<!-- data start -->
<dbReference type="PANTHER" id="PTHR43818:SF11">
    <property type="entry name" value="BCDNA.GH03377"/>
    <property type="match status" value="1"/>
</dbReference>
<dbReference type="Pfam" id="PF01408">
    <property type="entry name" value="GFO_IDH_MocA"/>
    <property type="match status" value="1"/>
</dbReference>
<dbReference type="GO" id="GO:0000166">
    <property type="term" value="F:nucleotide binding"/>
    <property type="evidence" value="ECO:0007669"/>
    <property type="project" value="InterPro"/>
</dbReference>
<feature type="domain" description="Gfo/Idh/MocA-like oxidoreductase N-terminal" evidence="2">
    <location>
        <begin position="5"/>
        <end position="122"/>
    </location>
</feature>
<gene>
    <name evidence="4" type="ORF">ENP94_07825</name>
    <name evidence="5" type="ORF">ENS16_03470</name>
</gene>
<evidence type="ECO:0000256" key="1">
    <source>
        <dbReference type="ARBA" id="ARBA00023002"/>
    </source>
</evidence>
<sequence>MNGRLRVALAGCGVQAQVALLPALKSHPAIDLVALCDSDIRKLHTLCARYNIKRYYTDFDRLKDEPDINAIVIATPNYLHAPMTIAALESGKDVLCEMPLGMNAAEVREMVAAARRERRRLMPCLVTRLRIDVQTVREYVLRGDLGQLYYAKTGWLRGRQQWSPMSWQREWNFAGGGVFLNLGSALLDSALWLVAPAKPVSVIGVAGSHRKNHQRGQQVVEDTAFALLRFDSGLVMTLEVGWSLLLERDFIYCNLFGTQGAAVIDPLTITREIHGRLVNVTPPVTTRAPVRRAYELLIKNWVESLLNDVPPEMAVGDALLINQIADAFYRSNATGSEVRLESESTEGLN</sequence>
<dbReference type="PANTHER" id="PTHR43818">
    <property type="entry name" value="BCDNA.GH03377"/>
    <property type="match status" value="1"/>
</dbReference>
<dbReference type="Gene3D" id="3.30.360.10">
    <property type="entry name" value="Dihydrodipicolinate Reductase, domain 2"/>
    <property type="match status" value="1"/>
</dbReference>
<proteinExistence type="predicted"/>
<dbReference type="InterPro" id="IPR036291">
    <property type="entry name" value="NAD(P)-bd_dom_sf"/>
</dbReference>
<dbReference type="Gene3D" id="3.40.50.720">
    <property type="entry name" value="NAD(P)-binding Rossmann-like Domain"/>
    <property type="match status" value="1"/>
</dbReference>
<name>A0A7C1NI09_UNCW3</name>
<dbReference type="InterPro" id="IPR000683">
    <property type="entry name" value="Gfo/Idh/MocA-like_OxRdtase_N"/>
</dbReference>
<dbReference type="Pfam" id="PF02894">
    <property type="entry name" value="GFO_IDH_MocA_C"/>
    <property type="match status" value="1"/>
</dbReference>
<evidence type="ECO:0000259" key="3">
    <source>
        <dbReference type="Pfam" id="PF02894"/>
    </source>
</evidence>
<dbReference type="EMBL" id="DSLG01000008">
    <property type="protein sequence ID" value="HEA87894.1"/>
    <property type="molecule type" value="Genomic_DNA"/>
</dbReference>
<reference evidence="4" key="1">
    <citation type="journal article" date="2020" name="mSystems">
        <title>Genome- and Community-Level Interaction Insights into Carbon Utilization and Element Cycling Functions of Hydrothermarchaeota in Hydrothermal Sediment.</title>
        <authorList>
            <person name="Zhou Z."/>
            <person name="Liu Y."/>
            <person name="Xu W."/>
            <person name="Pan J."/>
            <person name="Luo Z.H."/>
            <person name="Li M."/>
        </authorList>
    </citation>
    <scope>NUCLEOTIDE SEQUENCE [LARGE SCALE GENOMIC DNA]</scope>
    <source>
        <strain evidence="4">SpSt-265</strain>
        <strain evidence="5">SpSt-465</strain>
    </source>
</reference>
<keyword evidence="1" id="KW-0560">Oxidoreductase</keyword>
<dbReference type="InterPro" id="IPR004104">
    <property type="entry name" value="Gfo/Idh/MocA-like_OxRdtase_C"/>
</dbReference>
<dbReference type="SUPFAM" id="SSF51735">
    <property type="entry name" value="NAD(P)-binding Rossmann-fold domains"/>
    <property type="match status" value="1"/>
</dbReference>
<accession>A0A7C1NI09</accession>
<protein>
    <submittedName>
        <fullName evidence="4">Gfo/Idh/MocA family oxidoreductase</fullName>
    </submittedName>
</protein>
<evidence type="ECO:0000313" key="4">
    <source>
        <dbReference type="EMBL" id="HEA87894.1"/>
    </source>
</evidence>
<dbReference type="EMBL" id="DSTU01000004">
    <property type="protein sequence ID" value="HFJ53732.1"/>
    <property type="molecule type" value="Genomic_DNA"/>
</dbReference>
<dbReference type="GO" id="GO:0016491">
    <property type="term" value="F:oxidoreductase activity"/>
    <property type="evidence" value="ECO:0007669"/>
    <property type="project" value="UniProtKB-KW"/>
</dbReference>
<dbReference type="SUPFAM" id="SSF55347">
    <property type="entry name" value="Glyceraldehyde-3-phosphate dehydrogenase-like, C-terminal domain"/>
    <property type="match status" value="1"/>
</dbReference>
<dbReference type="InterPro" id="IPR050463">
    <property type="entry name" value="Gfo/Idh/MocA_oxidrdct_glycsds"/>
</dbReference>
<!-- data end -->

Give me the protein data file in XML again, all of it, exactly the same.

<dbReference type="PANTHER" id="PTHR43818:SF11">
    <property type="entry name" value="BCDNA.GH03377"/>
    <property type="match status" value="1"/>
</dbReference>
<dbReference type="Pfam" id="PF01408">
    <property type="entry name" value="GFO_IDH_MocA"/>
    <property type="match status" value="1"/>
</dbReference>
<dbReference type="GO" id="GO:0000166">
    <property type="term" value="F:nucleotide binding"/>
    <property type="evidence" value="ECO:0007669"/>
    <property type="project" value="InterPro"/>
</dbReference>
<feature type="domain" description="Gfo/Idh/MocA-like oxidoreductase N-terminal" evidence="2">
    <location>
        <begin position="5"/>
        <end position="122"/>
    </location>
</feature>
<gene>
    <name evidence="4" type="ORF">ENP94_07825</name>
    <name evidence="5" type="ORF">ENS16_03470</name>
</gene>
<evidence type="ECO:0000256" key="1">
    <source>
        <dbReference type="ARBA" id="ARBA00023002"/>
    </source>
</evidence>
<sequence>MNGRLRVALAGCGVQAQVALLPALKSHPAIDLVALCDSDIRKLHTLCARYNIKRYYTDFDRLKDEPDINAIVIATPNYLHAPMTIAALESGKDVLCEMPLGMNAAEVREMVAAARRERRRLMPCLVTRLRIDVQTVREYVLRGDLGQLYYAKTGWLRGRQQWSPMSWQREWNFAGGGVFLNLGSALLDSALWLVAPAKPVSVIGVAGSHRKNHQRGQQVVEDTAFALLRFDSGLVMTLEVGWSLLLERDFIYCNLFGTQGAAVIDPLTITREIHGRLVNVTPPVTTRAPVRRAYELLIKNWVESLLNDVPPEMAVGDALLINQIADAFYRSNATGSEVRLESESTEGLN</sequence>
<dbReference type="PANTHER" id="PTHR43818">
    <property type="entry name" value="BCDNA.GH03377"/>
    <property type="match status" value="1"/>
</dbReference>
<dbReference type="Gene3D" id="3.30.360.10">
    <property type="entry name" value="Dihydrodipicolinate Reductase, domain 2"/>
    <property type="match status" value="1"/>
</dbReference>
<proteinExistence type="predicted"/>
<dbReference type="InterPro" id="IPR036291">
    <property type="entry name" value="NAD(P)-bd_dom_sf"/>
</dbReference>
<dbReference type="Gene3D" id="3.40.50.720">
    <property type="entry name" value="NAD(P)-binding Rossmann-like Domain"/>
    <property type="match status" value="1"/>
</dbReference>
<name>A0A7C1NI09_UNCW3</name>
<dbReference type="InterPro" id="IPR000683">
    <property type="entry name" value="Gfo/Idh/MocA-like_OxRdtase_N"/>
</dbReference>
<dbReference type="Pfam" id="PF02894">
    <property type="entry name" value="GFO_IDH_MocA_C"/>
    <property type="match status" value="1"/>
</dbReference>
<evidence type="ECO:0000259" key="3">
    <source>
        <dbReference type="Pfam" id="PF02894"/>
    </source>
</evidence>
<dbReference type="EMBL" id="DSLG01000008">
    <property type="protein sequence ID" value="HEA87894.1"/>
    <property type="molecule type" value="Genomic_DNA"/>
</dbReference>
<reference evidence="4" key="1">
    <citation type="journal article" date="2020" name="mSystems">
        <title>Genome- and Community-Level Interaction Insights into Carbon Utilization and Element Cycling Functions of Hydrothermarchaeota in Hydrothermal Sediment.</title>
        <authorList>
            <person name="Zhou Z."/>
            <person name="Liu Y."/>
            <person name="Xu W."/>
            <person name="Pan J."/>
            <person name="Luo Z.H."/>
            <person name="Li M."/>
        </authorList>
    </citation>
    <scope>NUCLEOTIDE SEQUENCE [LARGE SCALE GENOMIC DNA]</scope>
    <source>
        <strain evidence="4">SpSt-265</strain>
        <strain evidence="5">SpSt-465</strain>
    </source>
</reference>
<keyword evidence="1" id="KW-0560">Oxidoreductase</keyword>
<dbReference type="InterPro" id="IPR004104">
    <property type="entry name" value="Gfo/Idh/MocA-like_OxRdtase_C"/>
</dbReference>
<dbReference type="SUPFAM" id="SSF51735">
    <property type="entry name" value="NAD(P)-binding Rossmann-fold domains"/>
    <property type="match status" value="1"/>
</dbReference>
<accession>A0A7C1NI09</accession>
<protein>
    <submittedName>
        <fullName evidence="4">Gfo/Idh/MocA family oxidoreductase</fullName>
    </submittedName>
</protein>
<evidence type="ECO:0000313" key="4">
    <source>
        <dbReference type="EMBL" id="HEA87894.1"/>
    </source>
</evidence>
<dbReference type="EMBL" id="DSTU01000004">
    <property type="protein sequence ID" value="HFJ53732.1"/>
    <property type="molecule type" value="Genomic_DNA"/>
</dbReference>
<dbReference type="GO" id="GO:0016491">
    <property type="term" value="F:oxidoreductase activity"/>
    <property type="evidence" value="ECO:0007669"/>
    <property type="project" value="UniProtKB-KW"/>
</dbReference>
<dbReference type="SUPFAM" id="SSF55347">
    <property type="entry name" value="Glyceraldehyde-3-phosphate dehydrogenase-like, C-terminal domain"/>
    <property type="match status" value="1"/>
</dbReference>
<dbReference type="InterPro" id="IPR050463">
    <property type="entry name" value="Gfo/Idh/MocA_oxidrdct_glycsds"/>
</dbReference>